On May 9, 1961 FCC Chairman Newton N. Minow, an appointee of President Kennedy's administration, delivered his historic speech to the National Association of Broadcasters in Washington, DC. The speech is best known for two words he uttered in reference to the programming found on TV stations nationwide: vast wasteland. The term became a cultural touchpoint for critics of television, and remains so to this day.
If you listen to the entire speech, you'll see that "vast wasteland" was not intended to be Minow's career catchphrase. In his 1999 Archive of American Television interview he reiterates that. His point was: In 1961, the major networks and affiliates controlled much of America's television content production and distribution using the airwaves, which were granted to the networks by the people of the U.S. In his opinion, much of that content, although highly rated, was not necessarily in the "public interest" - particularly when it came to children's programming.
"I believe that most of television's problems stem from lack of competition," Minow stated in the speech. "This is the importance of UHF to me: with more channels on the air, we will be able to provide every community with enough stations to offer service to all parts of the public. Programs with a mass market appeal required by mass product advertisers certainly will still be available. But other stations will recognize the need to appeal to more limited markets and to special tastes."
He then discussed his goals of widening of distribution through more channels on UHF, satellite transmission and public television - all things that came to fruition soon after. He left his chairmanship early (after two years), but he certainly made his mark.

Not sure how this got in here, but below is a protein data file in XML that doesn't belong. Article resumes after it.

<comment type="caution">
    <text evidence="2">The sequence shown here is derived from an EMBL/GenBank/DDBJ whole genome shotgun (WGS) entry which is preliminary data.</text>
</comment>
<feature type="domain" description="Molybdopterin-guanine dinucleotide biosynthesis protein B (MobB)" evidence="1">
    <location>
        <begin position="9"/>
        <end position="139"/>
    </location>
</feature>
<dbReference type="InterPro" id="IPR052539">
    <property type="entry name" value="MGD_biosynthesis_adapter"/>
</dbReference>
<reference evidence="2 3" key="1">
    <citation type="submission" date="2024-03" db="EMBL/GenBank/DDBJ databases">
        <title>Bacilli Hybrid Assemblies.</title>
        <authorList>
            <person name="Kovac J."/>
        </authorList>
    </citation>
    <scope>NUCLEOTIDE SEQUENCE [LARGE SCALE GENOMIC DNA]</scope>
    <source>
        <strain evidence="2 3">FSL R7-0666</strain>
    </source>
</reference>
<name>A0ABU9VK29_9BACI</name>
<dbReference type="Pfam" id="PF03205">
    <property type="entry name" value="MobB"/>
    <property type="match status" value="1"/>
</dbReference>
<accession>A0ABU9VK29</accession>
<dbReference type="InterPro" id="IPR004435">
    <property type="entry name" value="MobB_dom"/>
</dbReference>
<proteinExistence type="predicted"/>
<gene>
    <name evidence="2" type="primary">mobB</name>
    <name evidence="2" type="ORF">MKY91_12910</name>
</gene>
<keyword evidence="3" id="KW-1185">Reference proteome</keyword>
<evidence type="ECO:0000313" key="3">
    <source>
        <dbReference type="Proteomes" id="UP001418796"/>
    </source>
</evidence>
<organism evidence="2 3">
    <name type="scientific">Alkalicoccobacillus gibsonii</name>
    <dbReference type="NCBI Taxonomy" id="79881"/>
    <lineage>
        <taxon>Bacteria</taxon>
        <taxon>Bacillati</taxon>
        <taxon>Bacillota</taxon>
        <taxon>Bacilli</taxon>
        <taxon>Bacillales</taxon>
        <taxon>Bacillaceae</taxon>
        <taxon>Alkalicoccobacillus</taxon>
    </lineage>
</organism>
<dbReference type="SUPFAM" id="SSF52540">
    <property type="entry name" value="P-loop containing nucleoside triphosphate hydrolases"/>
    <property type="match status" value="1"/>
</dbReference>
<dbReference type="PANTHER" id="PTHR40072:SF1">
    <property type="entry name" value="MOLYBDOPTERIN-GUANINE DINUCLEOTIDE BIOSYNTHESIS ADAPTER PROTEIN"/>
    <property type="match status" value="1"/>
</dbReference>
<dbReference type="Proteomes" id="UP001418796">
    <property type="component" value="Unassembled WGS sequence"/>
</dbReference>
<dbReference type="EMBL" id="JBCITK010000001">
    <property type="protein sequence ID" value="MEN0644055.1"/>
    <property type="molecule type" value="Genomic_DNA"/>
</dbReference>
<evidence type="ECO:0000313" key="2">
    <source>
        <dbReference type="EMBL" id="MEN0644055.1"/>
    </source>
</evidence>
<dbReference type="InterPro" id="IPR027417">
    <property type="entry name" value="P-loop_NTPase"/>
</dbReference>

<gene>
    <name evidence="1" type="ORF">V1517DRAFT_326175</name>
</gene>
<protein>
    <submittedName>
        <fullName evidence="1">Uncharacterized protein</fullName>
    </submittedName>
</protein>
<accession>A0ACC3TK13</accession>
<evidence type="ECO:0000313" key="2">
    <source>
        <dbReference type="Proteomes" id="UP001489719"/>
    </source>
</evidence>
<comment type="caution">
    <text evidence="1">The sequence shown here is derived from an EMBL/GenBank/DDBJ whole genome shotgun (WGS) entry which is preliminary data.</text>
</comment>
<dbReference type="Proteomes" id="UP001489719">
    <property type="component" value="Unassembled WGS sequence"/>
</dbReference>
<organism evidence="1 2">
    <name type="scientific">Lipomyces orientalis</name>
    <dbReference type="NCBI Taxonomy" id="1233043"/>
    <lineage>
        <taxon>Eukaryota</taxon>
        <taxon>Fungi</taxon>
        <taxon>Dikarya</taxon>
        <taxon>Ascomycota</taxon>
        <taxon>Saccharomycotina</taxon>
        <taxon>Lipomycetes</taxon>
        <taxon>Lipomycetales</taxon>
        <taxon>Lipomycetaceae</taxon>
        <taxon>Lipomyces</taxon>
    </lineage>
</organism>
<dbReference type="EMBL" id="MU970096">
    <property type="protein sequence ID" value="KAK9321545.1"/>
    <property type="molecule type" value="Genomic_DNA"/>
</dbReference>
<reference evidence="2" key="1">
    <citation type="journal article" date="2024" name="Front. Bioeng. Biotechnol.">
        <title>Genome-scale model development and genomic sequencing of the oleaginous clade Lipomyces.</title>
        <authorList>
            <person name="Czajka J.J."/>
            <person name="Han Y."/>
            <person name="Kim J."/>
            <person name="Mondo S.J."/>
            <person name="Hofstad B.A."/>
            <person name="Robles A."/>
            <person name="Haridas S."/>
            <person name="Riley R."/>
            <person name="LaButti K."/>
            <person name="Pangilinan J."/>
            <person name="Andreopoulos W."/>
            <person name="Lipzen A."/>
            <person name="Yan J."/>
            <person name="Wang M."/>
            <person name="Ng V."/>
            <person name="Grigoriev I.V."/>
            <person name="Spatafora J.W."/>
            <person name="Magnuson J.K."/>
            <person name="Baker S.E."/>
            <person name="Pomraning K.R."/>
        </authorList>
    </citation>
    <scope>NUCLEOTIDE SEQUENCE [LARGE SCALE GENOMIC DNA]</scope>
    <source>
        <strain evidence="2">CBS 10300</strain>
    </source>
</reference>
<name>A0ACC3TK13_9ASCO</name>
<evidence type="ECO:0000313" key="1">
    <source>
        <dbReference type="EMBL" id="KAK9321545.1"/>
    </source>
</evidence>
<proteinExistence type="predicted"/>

Last week, 50 years to the day later, Minow took the stage at The National Press Club, along with current FCC chair Julius Genachowski. What a difference 50 years makes! Content is practically unlimited (Minow fessed up to having a smartphone and a tablet) and the public has plenty, if not too much, to be interested in from a content standpoint. And, of course, Minow still feels that his speech was misinterpreted.
Also, almost 50 years later, current FCC chair Julius Genachowski gave his keynote at the 2011 NAB Show in April. Did he coin a new phrase? Inspire a national dialogue? State more than the obvious? Hardly. The speech centered on how broadcasters will need to embrace new platforms, and, at the same time, relinquish pieces of the broadband spectrum (yes, the same publicly owned spectrum Minow was talking about) to make way for mobile and DTV. How will the public interest be "served" this time? His answer: by adding lots of money to the U.S. Treasury from the auction of these valuable airwaves -- and through the promise of new jobs in the burgeoning wireless industry. Maybe the public airwaves are all-business after all, or maybe the public's just lost interest....